Category Archives: Top 25 Social Media Books

Top 25 Social Media Books from an Academic Perspective: #21 B2B Social Media Book

Continuing our countdown on the top 25 books that could qualify for classroom reading, number 21 is The B2B Social Media Book: Becoming a Marketing Superstar by Kipp Bodnar and Jeffrey Cohen.

The B2B Social Media Book: Becoming a Marketing Superstar ranks as top social media book

Kipp Bodnar and Jeffrey Cohen as authors of top social media book

Bodnar and Cohen do a great job translating the myriad of content pieces on social media into crisp “how-to’s” for B2B lead generation and lead nurturing. 

The book, in my opinion, qualifies academically as a supplementary reading for undergraduate level programs. Although somewhat dated in content, the book stands out in the following way:

  1. The authors provide a broad perspective of how a sorely neglected B2B domain can benefit from social media. 
  2. The “how-to” approach and helpful tips provides undergraduate students with a useful hands-on tutorial.
  3. Both authors have exceptional expertise in marketing automation and inbound marketing. 
  4. Unlike many other books that scatter their functional perspectives across many marketing objectives, this one is focused and organized around B2B lead generation. 

What keeps the book, however, from qualifying as a primary text for MBA social media courses is the following.

  1. The book lacks a strategic perspective suitable to enterprise-wide implementation.   
  2. As a 2012 release, some topics like storytelling, mobile marketing, visual intensity are somewhat outdated. 
  3. The book does not lend itself well to critical thinking exercises. It tends to be more tactical in nature. Strategically insightful case studies would have been helpful.

Overall Evaluation of Social Media Book

Category: Recommended supplementary reading for undergraduate social media marketing or social selling. 

Social media book evaluation

Evaluation of The B2B Social Media Book: Becoming a Marketing Superstar as top social media book

So what is your take on this book being qualified for higher education? Please share your own criteria or what disagreements you have with this book’s academic influence.

Top 25 Social Media Books from an Academic Perspective: #22 Launch

Continuing our countdown on the top 25 books that could qualify for classroom reading, number 22 is Launch by Michael Stelzner.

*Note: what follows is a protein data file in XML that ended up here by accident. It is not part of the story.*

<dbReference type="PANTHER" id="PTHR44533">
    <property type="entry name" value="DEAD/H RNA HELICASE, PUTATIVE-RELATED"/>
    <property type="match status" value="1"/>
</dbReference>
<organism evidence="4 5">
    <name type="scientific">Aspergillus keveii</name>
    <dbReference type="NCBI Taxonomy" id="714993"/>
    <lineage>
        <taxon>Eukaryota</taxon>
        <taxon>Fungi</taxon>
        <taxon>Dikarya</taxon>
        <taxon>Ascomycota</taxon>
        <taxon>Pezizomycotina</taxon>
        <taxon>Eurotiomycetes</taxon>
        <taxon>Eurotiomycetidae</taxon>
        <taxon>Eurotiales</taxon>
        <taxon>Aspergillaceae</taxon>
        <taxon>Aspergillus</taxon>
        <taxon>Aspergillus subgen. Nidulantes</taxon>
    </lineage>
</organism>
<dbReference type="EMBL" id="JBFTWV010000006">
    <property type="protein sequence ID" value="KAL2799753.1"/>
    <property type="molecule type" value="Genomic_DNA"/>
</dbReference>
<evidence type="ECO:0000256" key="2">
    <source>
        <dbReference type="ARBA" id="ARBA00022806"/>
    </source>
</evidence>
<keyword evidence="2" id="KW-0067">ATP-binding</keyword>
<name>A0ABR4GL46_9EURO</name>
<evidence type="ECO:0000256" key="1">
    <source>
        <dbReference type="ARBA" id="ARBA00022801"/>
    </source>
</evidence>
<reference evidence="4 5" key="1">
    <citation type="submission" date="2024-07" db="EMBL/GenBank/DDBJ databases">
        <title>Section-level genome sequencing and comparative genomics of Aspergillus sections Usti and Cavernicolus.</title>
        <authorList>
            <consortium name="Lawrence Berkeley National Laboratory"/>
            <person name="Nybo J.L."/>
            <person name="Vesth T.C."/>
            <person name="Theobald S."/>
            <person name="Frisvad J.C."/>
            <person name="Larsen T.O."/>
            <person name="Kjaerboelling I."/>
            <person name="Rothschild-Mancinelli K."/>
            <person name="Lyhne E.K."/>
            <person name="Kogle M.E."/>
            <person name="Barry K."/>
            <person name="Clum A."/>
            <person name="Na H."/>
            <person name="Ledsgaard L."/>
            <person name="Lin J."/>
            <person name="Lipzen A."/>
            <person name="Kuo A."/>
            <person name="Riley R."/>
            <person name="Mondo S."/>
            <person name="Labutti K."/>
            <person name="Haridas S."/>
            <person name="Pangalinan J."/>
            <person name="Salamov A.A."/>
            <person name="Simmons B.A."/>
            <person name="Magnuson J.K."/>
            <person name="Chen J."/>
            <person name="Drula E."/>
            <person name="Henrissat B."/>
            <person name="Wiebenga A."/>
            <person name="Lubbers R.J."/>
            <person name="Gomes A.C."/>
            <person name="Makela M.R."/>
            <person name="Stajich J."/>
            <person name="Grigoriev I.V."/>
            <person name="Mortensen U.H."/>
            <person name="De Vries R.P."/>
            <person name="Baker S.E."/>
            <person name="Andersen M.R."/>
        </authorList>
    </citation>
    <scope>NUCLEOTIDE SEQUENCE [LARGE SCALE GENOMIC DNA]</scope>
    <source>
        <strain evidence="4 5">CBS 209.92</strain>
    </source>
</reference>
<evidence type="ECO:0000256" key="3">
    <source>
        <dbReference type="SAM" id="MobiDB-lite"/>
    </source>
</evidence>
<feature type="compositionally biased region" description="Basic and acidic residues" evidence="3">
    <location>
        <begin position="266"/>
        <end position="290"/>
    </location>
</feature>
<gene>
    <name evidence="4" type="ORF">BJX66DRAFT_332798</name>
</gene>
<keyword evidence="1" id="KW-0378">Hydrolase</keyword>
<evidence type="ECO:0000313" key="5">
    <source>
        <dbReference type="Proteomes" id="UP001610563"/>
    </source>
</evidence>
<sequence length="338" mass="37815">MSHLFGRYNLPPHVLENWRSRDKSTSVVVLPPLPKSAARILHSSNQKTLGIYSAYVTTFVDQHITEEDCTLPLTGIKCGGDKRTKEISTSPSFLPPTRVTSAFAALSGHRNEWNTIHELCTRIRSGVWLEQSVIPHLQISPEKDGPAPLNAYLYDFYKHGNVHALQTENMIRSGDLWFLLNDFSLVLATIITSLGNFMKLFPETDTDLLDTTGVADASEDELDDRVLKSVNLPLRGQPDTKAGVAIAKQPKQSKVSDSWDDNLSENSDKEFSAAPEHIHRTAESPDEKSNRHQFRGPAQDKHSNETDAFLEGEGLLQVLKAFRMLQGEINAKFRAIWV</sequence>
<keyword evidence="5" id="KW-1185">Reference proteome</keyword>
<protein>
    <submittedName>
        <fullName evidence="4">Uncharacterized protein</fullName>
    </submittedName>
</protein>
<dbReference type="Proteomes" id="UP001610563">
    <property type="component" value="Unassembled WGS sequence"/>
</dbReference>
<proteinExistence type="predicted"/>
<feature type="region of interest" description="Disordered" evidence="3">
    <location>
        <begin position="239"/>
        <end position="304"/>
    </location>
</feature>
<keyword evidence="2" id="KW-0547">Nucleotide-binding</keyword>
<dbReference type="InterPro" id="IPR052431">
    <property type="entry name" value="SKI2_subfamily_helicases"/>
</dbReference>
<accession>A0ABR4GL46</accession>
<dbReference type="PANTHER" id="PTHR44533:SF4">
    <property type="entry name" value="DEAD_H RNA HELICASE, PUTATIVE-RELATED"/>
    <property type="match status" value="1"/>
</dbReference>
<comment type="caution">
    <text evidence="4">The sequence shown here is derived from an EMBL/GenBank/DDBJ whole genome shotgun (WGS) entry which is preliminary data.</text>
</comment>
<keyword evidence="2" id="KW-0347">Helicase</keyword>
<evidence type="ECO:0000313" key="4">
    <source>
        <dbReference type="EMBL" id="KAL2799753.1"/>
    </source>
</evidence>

Launch ranks as top social media book

Michael Stelzner as author of top social media book

Stelzner’s book was the required reading for an NSU undergraduate class I taught in Social Selling (MKT 3240). It provided a fresh insight into the role that content plays in trust building.

The book, in my opinion, qualifies academically as a supplementary and primary reading for undergraduate level programs. Though lacking in some critical thinking areas, the book stands out in the following way:

  1. The author provides an easier to read explanation of how content fuels the selling process.
  2. His style is very personal and backed by his own hands-on experiences.  
  3. Using his Elevation Principle, Stelzner demonstrates very convincingly how content can be crafted  and sequenced to build a trail of trustworthiness.
  4. His many examples of content formats and media tactics are highly descriptive and convincing. 
  5. The blog style orientation of the book makes it an easy read for beginners in the field.

What keeps the book, however, from qualifying as a primary text for MBA social media courses is the following.

  1. The book is written much like a large recipe for blending content and social media. The “lists of” and “how to” tactical approach actually hurts the development of strategic and critical thinking exercises even at the undergraduate level. 
  2. Most of the case examples assume large brand resources. Examples more relevant to entrepreneurial businesses would have helped. 
  3. The book’s advisory style may be the preferred format for practitioners, but MBA academics tend to appreciate more of a case orientation and empirical evidence to derive their own conclusions.
  4. As convincing as the author’s primary and nuclear fuel insights are to real world situations, evidence of success is lacking outside of some vanity metrics captured for those in social media circles. 
  5. As a 2011 release, the book lacks a current perspective on imagery-intensive, SoLoMo and entertaining content.

Overall Evaluation of Social Media Book

Category: Recommended supplementary reading for undergraduate and primary reading for content marketing or social selling.